In this week’s Ask a Trainer guest post, Bill Rothwell offers advice for how talent development professionals can help managers and employees take on workplace challenges.
My organization is going through some rapid changes: moving to hybrid and dispersed work, dealing with automation and AI, and more. These changes have been in the works for a while, but it feels like the pace of change is accelerating dramatically, and it’s taking a toll on our corporate culture. As a talent development professional, how can I support my organization through these changes while preserving our corporate culture?
One of the guiding models in organization development is Lewin’s action research model and how it differs from traditional change management. The action research model identifies what people believe their problems are, what people believe their solutions are, what people believe their action plans to implement solutions should be, and how people believe success should be measured. It’s democracy in the workplace. When I train people on this approach, often the first objection I get from managers is that it will take too long to involve people in decision making. The reality is that often it does take longer, but this is only because people don’t know how to do it.
The way people learn management in many organizations is by watching their role models. It’s not what they learned in an MBA program; it’s the managers that people have had and the quality of those managers and how well they are able to tap into the creative and innovative thinking of their workers. That’s key to success and to worker engagement. Many managers still don’t know how to because they were never trained to do it. They also have never seen a role model do it, and they are left to try to invent it themselves. Many business schools still don’t teach good, practical human resource–related topics in any level of business major, so a lot of people, even those from first-rate business schools, lack in the people side of the enterprise. They don’t understand the first thing about how to diagnose and address performance problems with people, how to manage change, how to engage their workforce, how to keep avoidable turnover down, and how to attract top talent.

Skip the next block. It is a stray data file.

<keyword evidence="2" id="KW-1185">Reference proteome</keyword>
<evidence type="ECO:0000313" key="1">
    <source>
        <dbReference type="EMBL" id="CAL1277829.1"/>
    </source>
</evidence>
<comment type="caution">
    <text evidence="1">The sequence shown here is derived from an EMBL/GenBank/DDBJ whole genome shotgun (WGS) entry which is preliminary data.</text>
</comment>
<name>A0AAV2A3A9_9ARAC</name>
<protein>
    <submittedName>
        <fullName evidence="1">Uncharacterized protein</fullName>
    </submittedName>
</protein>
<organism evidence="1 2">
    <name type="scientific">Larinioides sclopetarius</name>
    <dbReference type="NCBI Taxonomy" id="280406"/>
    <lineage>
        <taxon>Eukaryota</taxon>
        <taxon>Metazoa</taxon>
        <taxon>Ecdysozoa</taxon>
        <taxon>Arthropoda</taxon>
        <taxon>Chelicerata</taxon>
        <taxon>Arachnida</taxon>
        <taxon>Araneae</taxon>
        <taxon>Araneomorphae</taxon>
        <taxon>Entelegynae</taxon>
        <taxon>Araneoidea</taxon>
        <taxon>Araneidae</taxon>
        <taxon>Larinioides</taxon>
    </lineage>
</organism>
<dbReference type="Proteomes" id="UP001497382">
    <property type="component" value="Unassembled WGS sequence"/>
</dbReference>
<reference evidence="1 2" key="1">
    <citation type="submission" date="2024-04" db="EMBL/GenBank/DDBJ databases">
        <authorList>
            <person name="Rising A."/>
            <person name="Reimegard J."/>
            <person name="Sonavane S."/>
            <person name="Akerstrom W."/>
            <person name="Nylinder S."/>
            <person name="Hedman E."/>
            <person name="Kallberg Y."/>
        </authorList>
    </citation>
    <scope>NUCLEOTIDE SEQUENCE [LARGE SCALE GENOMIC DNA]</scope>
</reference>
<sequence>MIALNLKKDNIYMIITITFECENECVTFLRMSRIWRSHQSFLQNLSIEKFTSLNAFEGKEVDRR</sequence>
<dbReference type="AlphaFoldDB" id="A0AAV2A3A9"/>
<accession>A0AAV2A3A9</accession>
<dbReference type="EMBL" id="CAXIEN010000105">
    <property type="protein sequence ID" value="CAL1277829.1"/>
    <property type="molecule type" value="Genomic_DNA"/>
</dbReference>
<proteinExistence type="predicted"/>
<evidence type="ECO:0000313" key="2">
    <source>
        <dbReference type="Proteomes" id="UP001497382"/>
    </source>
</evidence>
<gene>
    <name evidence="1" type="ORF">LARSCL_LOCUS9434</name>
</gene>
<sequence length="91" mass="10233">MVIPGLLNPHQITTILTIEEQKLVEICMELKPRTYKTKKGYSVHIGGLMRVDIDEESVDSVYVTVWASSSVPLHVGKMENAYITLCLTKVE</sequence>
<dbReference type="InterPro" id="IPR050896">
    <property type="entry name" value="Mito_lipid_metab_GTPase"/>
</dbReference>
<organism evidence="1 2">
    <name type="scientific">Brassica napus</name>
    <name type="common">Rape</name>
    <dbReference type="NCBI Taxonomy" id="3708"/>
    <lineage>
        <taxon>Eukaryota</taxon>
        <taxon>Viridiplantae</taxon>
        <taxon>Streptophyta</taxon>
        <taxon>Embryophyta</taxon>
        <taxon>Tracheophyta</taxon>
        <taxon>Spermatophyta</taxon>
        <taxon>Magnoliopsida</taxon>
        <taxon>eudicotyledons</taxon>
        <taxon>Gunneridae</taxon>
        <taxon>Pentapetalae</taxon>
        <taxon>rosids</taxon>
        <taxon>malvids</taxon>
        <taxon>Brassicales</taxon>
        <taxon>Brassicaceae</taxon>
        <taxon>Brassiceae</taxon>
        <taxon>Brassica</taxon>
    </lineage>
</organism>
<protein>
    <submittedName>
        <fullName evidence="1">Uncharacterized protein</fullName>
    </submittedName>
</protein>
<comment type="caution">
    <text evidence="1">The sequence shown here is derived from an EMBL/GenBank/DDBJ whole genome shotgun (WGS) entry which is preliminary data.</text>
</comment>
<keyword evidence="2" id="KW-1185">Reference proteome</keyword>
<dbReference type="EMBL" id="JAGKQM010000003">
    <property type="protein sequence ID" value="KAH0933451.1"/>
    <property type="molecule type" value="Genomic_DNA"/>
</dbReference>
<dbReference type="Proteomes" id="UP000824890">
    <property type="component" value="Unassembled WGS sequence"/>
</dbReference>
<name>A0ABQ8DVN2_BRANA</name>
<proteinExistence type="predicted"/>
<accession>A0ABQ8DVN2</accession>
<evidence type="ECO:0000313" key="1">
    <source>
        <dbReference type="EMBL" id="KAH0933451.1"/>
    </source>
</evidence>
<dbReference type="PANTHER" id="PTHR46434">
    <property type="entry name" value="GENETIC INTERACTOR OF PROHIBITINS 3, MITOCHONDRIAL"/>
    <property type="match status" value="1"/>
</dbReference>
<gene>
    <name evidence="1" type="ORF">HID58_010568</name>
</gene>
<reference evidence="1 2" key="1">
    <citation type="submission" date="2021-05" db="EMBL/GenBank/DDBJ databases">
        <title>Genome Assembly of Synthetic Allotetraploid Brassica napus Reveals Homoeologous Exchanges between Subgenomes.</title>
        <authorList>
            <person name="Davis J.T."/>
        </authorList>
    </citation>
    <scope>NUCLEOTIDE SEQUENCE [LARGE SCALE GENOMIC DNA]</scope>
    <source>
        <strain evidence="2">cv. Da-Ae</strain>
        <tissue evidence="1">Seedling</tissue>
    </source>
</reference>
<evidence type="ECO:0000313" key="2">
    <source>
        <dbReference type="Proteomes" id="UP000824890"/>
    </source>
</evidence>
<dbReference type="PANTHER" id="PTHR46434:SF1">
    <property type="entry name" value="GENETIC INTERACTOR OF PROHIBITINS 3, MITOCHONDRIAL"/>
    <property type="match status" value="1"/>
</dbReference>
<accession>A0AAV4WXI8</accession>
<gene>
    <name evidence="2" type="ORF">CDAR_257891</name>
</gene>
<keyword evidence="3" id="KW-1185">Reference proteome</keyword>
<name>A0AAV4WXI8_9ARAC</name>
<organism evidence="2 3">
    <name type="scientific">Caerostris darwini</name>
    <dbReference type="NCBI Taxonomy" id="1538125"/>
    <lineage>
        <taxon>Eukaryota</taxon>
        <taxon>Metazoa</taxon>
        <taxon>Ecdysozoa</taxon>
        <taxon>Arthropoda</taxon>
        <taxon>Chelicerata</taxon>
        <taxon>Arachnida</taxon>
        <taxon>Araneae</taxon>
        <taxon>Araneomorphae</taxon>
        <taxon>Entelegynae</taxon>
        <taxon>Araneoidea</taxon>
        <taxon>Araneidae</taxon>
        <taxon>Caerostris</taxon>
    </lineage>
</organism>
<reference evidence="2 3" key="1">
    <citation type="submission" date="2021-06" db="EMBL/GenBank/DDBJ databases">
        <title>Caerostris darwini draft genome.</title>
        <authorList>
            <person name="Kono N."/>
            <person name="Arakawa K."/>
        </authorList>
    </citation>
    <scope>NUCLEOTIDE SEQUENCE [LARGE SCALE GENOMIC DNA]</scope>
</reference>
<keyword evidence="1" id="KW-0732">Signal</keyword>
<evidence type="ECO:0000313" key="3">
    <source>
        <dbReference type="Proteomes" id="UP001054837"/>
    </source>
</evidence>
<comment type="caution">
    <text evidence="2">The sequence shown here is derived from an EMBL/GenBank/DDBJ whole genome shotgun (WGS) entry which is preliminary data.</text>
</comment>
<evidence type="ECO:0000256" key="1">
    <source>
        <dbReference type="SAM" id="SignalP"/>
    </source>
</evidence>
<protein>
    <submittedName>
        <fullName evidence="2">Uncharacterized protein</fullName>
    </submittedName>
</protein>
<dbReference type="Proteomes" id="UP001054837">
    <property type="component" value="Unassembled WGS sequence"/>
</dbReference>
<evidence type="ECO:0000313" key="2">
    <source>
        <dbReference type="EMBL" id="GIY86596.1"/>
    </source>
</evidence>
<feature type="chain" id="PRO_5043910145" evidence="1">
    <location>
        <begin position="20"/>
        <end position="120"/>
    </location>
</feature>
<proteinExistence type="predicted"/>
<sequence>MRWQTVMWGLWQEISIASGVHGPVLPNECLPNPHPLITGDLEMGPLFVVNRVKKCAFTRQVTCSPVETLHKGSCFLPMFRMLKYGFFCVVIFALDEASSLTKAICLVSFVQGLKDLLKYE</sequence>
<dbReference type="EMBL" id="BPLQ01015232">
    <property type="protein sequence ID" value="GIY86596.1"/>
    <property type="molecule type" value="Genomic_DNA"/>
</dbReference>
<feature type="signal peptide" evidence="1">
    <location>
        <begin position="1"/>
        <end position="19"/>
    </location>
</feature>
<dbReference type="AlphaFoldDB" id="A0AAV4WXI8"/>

This is one of the central challenges of the 21st century: How can we adapt our management thinking to the new realities of the workplace where we have new ways of thinking about work, new ways of doing work, new places from which we do work, and new thinking about the people we involve as workers. Technological implications, such as how well we work with robots and artificial intelligence to achieve results with an existing workforce, are also present. These are some of the challenges that this next generation of leaders and managers must cope with.
That’s where our field comes in. Often, we are the ones who help socialize workers into the corporate culture that they find themselves working in. It falls to us sometimes more than it does schools to help equip people with what they need to be successful.
When I was a manager at the training department in a multinational company, I used to tell my staff that everyone in the company is our customer. We must help them figure out how to solve the problems they face, whether those are day-to-day problems or whether they are strategic long-term problems. It sounds easy, but it isn’t. So that’s the challenge for our field: How to help managers and leaders tackle those broader challenges.
Learn more from Bill about the future of talent development on the Accidental Trainer podcast. His episode will air on June 2, 2021.
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